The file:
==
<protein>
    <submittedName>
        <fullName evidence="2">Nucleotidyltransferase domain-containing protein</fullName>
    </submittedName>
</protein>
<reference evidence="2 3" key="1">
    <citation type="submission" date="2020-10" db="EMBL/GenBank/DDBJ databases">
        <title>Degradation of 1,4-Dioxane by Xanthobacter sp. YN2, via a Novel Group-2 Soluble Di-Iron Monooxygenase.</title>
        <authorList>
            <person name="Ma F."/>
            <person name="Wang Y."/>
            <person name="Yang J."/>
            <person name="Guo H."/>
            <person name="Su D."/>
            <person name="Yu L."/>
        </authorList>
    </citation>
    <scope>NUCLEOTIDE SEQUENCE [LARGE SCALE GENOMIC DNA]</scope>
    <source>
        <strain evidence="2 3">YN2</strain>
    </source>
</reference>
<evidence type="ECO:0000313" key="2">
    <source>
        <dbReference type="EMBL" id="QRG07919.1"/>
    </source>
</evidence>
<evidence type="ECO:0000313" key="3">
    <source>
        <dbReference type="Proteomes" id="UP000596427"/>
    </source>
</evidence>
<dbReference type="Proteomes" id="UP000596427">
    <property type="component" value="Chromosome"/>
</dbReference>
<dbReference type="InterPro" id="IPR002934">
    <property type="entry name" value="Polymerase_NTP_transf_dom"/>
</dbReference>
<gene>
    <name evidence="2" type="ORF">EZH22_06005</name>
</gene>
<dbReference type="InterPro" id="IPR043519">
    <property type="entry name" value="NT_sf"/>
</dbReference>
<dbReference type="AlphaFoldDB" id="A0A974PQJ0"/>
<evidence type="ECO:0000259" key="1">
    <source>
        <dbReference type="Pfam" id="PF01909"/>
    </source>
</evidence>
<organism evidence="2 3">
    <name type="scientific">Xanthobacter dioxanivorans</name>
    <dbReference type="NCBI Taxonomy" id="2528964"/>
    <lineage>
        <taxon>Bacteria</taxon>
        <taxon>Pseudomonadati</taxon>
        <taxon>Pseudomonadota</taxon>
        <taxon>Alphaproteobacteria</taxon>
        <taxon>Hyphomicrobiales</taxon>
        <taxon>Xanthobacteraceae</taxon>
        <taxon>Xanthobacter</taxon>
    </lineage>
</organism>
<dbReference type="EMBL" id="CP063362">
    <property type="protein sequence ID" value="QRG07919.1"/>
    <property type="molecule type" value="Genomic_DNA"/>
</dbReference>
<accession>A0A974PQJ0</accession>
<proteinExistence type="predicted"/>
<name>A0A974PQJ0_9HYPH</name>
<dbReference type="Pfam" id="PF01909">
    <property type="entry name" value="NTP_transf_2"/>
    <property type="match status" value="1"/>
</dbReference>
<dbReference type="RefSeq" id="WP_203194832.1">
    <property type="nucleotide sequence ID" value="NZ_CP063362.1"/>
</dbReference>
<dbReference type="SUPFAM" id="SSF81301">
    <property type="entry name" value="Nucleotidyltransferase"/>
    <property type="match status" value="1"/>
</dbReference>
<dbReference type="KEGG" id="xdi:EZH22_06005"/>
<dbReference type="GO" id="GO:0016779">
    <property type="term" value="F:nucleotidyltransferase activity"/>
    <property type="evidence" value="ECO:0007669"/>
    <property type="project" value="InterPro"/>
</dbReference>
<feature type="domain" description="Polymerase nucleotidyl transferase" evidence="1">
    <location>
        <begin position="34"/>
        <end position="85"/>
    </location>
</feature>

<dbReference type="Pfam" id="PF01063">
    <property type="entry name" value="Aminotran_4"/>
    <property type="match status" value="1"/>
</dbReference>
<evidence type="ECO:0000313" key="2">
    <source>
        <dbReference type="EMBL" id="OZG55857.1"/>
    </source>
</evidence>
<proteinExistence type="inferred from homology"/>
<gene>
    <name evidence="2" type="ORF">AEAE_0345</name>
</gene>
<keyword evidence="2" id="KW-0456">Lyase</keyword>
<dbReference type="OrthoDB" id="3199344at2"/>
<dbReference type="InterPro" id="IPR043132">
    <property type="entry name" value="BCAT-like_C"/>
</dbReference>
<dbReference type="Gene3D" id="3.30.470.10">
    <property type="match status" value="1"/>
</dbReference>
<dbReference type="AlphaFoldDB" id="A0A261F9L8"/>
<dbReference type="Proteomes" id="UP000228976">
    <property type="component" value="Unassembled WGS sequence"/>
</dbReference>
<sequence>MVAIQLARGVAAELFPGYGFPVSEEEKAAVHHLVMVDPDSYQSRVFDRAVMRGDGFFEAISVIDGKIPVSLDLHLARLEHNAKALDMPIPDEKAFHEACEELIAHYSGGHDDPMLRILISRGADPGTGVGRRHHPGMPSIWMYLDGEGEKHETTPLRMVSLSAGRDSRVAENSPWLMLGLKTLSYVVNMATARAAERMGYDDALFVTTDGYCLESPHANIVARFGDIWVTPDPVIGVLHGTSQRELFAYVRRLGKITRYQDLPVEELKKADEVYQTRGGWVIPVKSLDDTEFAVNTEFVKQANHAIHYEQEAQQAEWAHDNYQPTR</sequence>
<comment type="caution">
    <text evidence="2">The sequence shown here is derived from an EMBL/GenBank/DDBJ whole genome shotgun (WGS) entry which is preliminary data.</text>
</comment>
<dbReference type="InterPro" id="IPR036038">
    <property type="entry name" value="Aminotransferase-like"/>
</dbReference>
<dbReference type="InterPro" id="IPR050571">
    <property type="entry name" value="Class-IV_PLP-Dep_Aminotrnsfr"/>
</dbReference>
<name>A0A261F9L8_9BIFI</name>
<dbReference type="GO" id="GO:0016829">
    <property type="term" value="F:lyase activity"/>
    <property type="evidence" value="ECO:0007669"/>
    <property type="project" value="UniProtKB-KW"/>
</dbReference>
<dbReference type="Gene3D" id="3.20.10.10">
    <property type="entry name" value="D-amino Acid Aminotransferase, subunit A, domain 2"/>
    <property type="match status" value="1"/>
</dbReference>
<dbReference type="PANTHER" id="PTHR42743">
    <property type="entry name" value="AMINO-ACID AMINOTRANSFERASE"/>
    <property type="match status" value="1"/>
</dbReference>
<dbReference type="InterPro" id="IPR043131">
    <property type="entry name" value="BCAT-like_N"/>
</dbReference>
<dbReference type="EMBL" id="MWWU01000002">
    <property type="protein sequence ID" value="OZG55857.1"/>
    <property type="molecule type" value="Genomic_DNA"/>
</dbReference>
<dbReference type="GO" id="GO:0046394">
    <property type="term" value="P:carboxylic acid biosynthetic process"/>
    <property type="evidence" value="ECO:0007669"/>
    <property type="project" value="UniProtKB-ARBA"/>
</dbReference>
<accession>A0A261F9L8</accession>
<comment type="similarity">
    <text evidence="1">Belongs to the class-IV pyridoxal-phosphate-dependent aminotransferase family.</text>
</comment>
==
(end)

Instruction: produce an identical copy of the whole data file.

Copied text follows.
<protein>
    <submittedName>
        <fullName evidence="2">Nucleotidyltransferase domain-containing protein</fullName>
    </submittedName>
</protein>
<reference evidence="2 3" key="1">
    <citation type="submission" date="2020-10" db="EMBL/GenBank/DDBJ databases">
        <title>Degradation of 1,4-Dioxane by Xanthobacter sp. YN2, via a Novel Group-2 Soluble Di-Iron Monooxygenase.</title>
        <authorList>
            <person name="Ma F."/>
            <person name="Wang Y."/>
            <person name="Yang J."/>
            <person name="Guo H."/>
            <person name="Su D."/>
            <person name="Yu L."/>
        </authorList>
    </citation>
    <scope>NUCLEOTIDE SEQUENCE [LARGE SCALE GENOMIC DNA]</scope>
    <source>
        <strain evidence="2 3">YN2</strain>
    </source>
</reference>
<evidence type="ECO:0000313" key="2">
    <source>
        <dbReference type="EMBL" id="QRG07919.1"/>
    </source>
</evidence>
<evidence type="ECO:0000313" key="3">
    <source>
        <dbReference type="Proteomes" id="UP000596427"/>
    </source>
</evidence>
<dbReference type="Proteomes" id="UP000596427">
    <property type="component" value="Chromosome"/>
</dbReference>
<dbReference type="InterPro" id="IPR002934">
    <property type="entry name" value="Polymerase_NTP_transf_dom"/>
</dbReference>
<gene>
    <name evidence="2" type="ORF">EZH22_06005</name>
</gene>
<dbReference type="InterPro" id="IPR043519">
    <property type="entry name" value="NT_sf"/>
</dbReference>
<dbReference type="AlphaFoldDB" id="A0A974PQJ0"/>
<evidence type="ECO:0000259" key="1">
    <source>
        <dbReference type="Pfam" id="PF01909"/>
    </source>
</evidence>
<organism evidence="2 3">
    <name type="scientific">Xanthobacter dioxanivorans</name>
    <dbReference type="NCBI Taxonomy" id="2528964"/>
    <lineage>
        <taxon>Bacteria</taxon>
        <taxon>Pseudomonadati</taxon>
        <taxon>Pseudomonadota</taxon>
        <taxon>Alphaproteobacteria</taxon>
        <taxon>Hyphomicrobiales</taxon>
        <taxon>Xanthobacteraceae</taxon>
        <taxon>Xanthobacter</taxon>
    </lineage>
</organism>
<dbReference type="EMBL" id="CP063362">
    <property type="protein sequence ID" value="QRG07919.1"/>
    <property type="molecule type" value="Genomic_DNA"/>
</dbReference>
<accession>A0A974PQJ0</accession>
<proteinExistence type="predicted"/>
<name>A0A974PQJ0_9HYPH</name>
<dbReference type="Pfam" id="PF01909">
    <property type="entry name" value="NTP_transf_2"/>
    <property type="match status" value="1"/>
</dbReference>
<dbReference type="RefSeq" id="WP_203194832.1">
    <property type="nucleotide sequence ID" value="NZ_CP063362.1"/>
</dbReference>
<dbReference type="SUPFAM" id="SSF81301">
    <property type="entry name" value="Nucleotidyltransferase"/>
    <property type="match status" value="1"/>
</dbReference>
<dbReference type="KEGG" id="xdi:EZH22_06005"/>
<dbReference type="GO" id="GO:0016779">
    <property type="term" value="F:nucleotidyltransferase activity"/>
    <property type="evidence" value="ECO:0007669"/>
    <property type="project" value="InterPro"/>
</dbReference>
<feature type="domain" description="Polymerase nucleotidyl transferase" evidence="1">
    <location>
        <begin position="34"/>
        <end position="85"/>
    </location>
</feature>

<dbReference type="Pfam" id="PF01063">
    <property type="entry name" value="Aminotran_4"/>
    <property type="match status" value="1"/>
</dbReference>
<evidence type="ECO:0000313" key="2">
    <source>
        <dbReference type="EMBL" id="OZG55857.1"/>
    </source>
</evidence>
<proteinExistence type="inferred from homology"/>
<gene>
    <name evidence="2" type="ORF">AEAE_0345</name>
</gene>
<keyword evidence="2" id="KW-0456">Lyase</keyword>
<dbReference type="OrthoDB" id="3199344at2"/>
<dbReference type="InterPro" id="IPR043132">
    <property type="entry name" value="BCAT-like_C"/>
</dbReference>
<dbReference type="Gene3D" id="3.30.470.10">
    <property type="match status" value="1"/>
</dbReference>
<dbReference type="AlphaFoldDB" id="A0A261F9L8"/>
<dbReference type="Proteomes" id="UP000228976">
    <property type="component" value="Unassembled WGS sequence"/>
</dbReference>
<sequence>MVAIQLARGVAAELFPGYGFPVSEEEKAAVHHLVMVDPDSYQSRVFDRAVMRGDGFFEAISVIDGKIPVSLDLHLARLEHNAKALDMPIPDEKAFHEACEELIAHYSGGHDDPMLRILISRGADPGTGVGRRHHPGMPSIWMYLDGEGEKHETTPLRMVSLSAGRDSRVAENSPWLMLGLKTLSYVVNMATARAAERMGYDDALFVTTDGYCLESPHANIVARFGDIWVTPDPVIGVLHGTSQRELFAYVRRLGKITRYQDLPVEELKKADEVYQTRGGWVIPVKSLDDTEFAVNTEFVKQANHAIHYEQEAQQAEWAHDNYQPTR</sequence>
<comment type="caution">
    <text evidence="2">The sequence shown here is derived from an EMBL/GenBank/DDBJ whole genome shotgun (WGS) entry which is preliminary data.</text>
</comment>
<dbReference type="InterPro" id="IPR036038">
    <property type="entry name" value="Aminotransferase-like"/>
</dbReference>
<dbReference type="InterPro" id="IPR050571">
    <property type="entry name" value="Class-IV_PLP-Dep_Aminotrnsfr"/>
</dbReference>
<name>A0A261F9L8_9BIFI</name>
<dbReference type="GO" id="GO:0016829">
    <property type="term" value="F:lyase activity"/>
    <property type="evidence" value="ECO:0007669"/>
    <property type="project" value="UniProtKB-KW"/>
</dbReference>
<dbReference type="Gene3D" id="3.20.10.10">
    <property type="entry name" value="D-amino Acid Aminotransferase, subunit A, domain 2"/>
    <property type="match status" value="1"/>
</dbReference>
<dbReference type="PANTHER" id="PTHR42743">
    <property type="entry name" value="AMINO-ACID AMINOTRANSFERASE"/>
    <property type="match status" value="1"/>
</dbReference>
<dbReference type="InterPro" id="IPR043131">
    <property type="entry name" value="BCAT-like_N"/>
</dbReference>
<dbReference type="EMBL" id="MWWU01000002">
    <property type="protein sequence ID" value="OZG55857.1"/>
    <property type="molecule type" value="Genomic_DNA"/>
</dbReference>
<dbReference type="GO" id="GO:0046394">
    <property type="term" value="P:carboxylic acid biosynthetic process"/>
    <property type="evidence" value="ECO:0007669"/>
    <property type="project" value="UniProtKB-ARBA"/>
</dbReference>
<accession>A0A261F9L8</accession>
<comment type="similarity">
    <text evidence="1">Belongs to the class-IV pyridoxal-phosphate-dependent aminotransferase family.</text>
</comment>